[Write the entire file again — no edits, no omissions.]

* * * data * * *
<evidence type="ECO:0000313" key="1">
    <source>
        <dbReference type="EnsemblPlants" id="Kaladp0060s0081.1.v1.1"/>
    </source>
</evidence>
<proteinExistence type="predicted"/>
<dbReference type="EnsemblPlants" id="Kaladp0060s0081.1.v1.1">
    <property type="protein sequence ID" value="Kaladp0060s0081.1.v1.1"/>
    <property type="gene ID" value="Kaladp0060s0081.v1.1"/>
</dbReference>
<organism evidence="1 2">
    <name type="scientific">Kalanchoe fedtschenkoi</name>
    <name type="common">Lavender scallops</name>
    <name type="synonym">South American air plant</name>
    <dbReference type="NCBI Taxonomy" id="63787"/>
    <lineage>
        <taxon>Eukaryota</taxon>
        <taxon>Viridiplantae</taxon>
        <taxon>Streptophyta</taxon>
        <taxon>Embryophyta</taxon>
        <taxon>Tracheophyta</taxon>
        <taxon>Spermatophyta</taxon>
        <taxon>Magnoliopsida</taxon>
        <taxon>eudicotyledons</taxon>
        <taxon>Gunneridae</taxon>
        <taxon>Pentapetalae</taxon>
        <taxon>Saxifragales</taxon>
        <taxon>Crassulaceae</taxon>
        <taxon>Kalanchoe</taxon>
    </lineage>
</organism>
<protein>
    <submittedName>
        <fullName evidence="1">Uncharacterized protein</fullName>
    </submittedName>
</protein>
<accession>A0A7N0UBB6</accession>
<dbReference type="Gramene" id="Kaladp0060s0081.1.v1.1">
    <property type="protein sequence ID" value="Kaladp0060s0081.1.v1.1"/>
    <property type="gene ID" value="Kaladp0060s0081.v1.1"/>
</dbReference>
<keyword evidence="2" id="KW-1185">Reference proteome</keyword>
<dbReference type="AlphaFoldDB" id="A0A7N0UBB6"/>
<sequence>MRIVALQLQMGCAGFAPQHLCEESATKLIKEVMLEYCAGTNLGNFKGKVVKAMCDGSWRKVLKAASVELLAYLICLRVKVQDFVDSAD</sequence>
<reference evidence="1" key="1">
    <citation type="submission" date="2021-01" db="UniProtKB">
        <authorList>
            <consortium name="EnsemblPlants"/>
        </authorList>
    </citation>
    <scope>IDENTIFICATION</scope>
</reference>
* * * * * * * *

<evidence type="ECO:0000313" key="1">
    <source>
        <dbReference type="EnsemblPlants" id="Kaladp0060s0081.1.v1.1"/>
    </source>
</evidence>
<proteinExistence type="predicted"/>
<dbReference type="EnsemblPlants" id="Kaladp0060s0081.1.v1.1">
    <property type="protein sequence ID" value="Kaladp0060s0081.1.v1.1"/>
    <property type="gene ID" value="Kaladp0060s0081.v1.1"/>
</dbReference>
<organism evidence="1 2">
    <name type="scientific">Kalanchoe fedtschenkoi</name>
    <name type="common">Lavender scallops</name>
    <name type="synonym">South American air plant</name>
    <dbReference type="NCBI Taxonomy" id="63787"/>
    <lineage>
        <taxon>Eukaryota</taxon>
        <taxon>Viridiplantae</taxon>
        <taxon>Streptophyta</taxon>
        <taxon>Embryophyta</taxon>
        <taxon>Tracheophyta</taxon>
        <taxon>Spermatophyta</taxon>
        <taxon>Magnoliopsida</taxon>
        <taxon>eudicotyledons</taxon>
        <taxon>Gunneridae</taxon>
        <taxon>Pentapetalae</taxon>
        <taxon>Saxifragales</taxon>
        <taxon>Crassulaceae</taxon>
        <taxon>Kalanchoe</taxon>
    </lineage>
</organism>
<protein>
    <submittedName>
        <fullName evidence="1">Uncharacterized protein</fullName>
    </submittedName>
</protein>
<accession>A0A7N0UBB6</accession>
<dbReference type="Gramene" id="Kaladp0060s0081.1.v1.1">
    <property type="protein sequence ID" value="Kaladp0060s0081.1.v1.1"/>
    <property type="gene ID" value="Kaladp0060s0081.v1.1"/>
</dbReference>
<keyword evidence="2" id="KW-1185">Reference proteome</keyword>
<dbReference type="AlphaFoldDB" id="A0A7N0UBB6"/>
<sequence>MRIVALQLQMGCAGFAPQHLCEESATKLIKEVMLEYCAGTNLGNFKGKVVKAMCDGSWRKVLKAASVELLAYLICLRVKVQDFVDSAD</sequence>
<reference evidence="1" key="1">
    <citation type="submission" date="2021-01" db="UniProtKB">
        <authorList>
            <consortium name="EnsemblPlants"/>
        </authorList>
    </citation>
    <scope>IDENTIFICATION</scope>
</reference>